“This is a love story.
It’s the tale of one man’s deep and unbreakable bond with the most important person in his life.
So wrote Andrea Peyser as she told the story of Sarah Jane Donohue in the New York Post. A victim of shaken baby syndrome, Sarah Jane is the namesake of this organization founded by her father, Patrick Donohue. A month after his daughter’s birth, he was told by a New York pediatric neurologist that she would never walk, talk or do much of anything. But his faith never wavered.
The Sarah Jane Brain Foundation was formed to give a voice to those who can’t advocate for themselves.
Sarah Janes’ story is one everyone needs to read.
Sarah Jane was born on June 5, 2005, healthy, strong and beautiful. But five days later she became lethargic and refused to nurse. Tests revealed multiple fractures and significant brain damage. Some days later, the baby nurse confessed she had violently shaken the helpless infant.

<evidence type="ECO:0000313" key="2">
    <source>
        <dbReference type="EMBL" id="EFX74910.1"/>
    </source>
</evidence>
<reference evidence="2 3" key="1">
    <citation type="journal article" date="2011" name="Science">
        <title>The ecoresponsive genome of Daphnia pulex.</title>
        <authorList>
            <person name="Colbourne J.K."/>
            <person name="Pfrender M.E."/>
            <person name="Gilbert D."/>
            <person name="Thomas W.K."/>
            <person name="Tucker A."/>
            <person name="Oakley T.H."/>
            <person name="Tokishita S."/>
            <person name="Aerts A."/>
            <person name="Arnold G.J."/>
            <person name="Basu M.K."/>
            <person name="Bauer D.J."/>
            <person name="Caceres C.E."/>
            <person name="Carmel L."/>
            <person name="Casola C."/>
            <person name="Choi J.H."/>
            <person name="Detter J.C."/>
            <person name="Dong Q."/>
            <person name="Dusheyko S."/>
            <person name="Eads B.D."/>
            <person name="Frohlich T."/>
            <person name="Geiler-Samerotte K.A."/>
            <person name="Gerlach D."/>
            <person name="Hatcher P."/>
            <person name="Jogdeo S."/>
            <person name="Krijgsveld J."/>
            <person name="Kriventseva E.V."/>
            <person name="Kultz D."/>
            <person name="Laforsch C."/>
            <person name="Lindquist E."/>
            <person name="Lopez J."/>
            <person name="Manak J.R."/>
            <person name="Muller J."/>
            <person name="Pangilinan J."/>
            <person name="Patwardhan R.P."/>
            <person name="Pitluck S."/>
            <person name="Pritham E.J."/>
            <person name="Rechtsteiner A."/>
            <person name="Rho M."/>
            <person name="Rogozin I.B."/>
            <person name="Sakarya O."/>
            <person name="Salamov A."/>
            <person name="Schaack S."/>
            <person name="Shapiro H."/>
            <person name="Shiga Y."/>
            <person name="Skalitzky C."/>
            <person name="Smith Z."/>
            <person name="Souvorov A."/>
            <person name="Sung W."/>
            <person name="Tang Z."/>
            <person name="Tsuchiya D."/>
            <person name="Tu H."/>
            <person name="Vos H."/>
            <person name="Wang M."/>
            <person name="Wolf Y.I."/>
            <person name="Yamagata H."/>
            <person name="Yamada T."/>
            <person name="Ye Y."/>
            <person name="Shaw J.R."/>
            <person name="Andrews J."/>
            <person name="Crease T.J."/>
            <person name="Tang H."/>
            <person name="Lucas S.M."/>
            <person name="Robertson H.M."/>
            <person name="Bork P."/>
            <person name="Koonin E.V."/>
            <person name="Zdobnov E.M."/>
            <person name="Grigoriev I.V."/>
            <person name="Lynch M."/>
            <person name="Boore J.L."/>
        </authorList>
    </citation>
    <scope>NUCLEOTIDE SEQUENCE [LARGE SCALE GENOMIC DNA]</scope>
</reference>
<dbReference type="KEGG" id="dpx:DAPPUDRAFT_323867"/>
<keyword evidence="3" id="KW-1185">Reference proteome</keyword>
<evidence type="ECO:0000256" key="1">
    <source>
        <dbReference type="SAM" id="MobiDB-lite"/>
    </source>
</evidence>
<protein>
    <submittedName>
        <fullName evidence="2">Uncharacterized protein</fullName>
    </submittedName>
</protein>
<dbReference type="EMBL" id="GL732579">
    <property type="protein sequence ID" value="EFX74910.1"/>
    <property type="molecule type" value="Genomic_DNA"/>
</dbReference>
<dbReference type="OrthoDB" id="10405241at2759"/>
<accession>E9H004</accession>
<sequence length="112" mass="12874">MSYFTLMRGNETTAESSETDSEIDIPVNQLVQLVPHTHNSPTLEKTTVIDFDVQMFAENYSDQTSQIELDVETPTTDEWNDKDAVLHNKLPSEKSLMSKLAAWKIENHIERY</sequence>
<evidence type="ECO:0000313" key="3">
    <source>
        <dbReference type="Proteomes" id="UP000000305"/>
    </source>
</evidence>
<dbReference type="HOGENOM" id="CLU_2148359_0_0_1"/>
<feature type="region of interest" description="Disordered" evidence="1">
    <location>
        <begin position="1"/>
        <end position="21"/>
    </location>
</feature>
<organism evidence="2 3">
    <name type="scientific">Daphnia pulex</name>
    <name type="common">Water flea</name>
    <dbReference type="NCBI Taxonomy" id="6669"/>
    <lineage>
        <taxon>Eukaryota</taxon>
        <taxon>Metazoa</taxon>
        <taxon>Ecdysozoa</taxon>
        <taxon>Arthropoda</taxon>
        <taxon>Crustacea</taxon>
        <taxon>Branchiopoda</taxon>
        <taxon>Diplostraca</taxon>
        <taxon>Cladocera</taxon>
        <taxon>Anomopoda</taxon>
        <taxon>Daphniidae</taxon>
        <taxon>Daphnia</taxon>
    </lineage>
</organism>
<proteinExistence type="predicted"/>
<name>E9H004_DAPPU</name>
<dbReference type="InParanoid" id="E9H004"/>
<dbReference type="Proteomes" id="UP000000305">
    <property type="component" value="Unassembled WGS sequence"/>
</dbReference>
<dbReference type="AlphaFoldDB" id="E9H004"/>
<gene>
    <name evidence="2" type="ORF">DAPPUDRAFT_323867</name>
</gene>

Sarah Jane’s parents were told their daughter would never walk or talk. Her dad began studying brain injury and the services available to families like his. The system he found was frustratingly arbitrary and disorganized.
And so in 2007, Patrick Donohue launched the Sarah Jane Brain Foundation (SJBF), a non-profit dedicated to prevent, identify, treat and eventually cure brain injury.
SJBF’s first task was to develop a comprehensive plan to treat brain injury across the country. In 2009, SJBF brought together an advisory board of 75 of the nation’s leading brain injury experts to develop a comprehensive plan to treat brain injury across the country.
The result: The National Pediatric Acquired Brain Injury Plan (PABI Plan)—a seamless, standardized, evidence-based system of care universally accessible for all Americans with brain injury.
Meanwhile, there was no appropriate school for Sarah Jane. So in 2013, SJBF launched The International Academy of Hope (iHOPE-Academy), the only NYC school for students with brain injury.
iHOPE-Academy is changing the way the world understands and treats brain injury. Our purpose is to transform the way children with brain injuries are educated. In 2016, thanks to our donors, a 6,000 sq. ft. clinical wing was added to our school, launching iHOPE-Center. The expansion made it possible to double student enrollment and offer after-hours and weekend clinical services.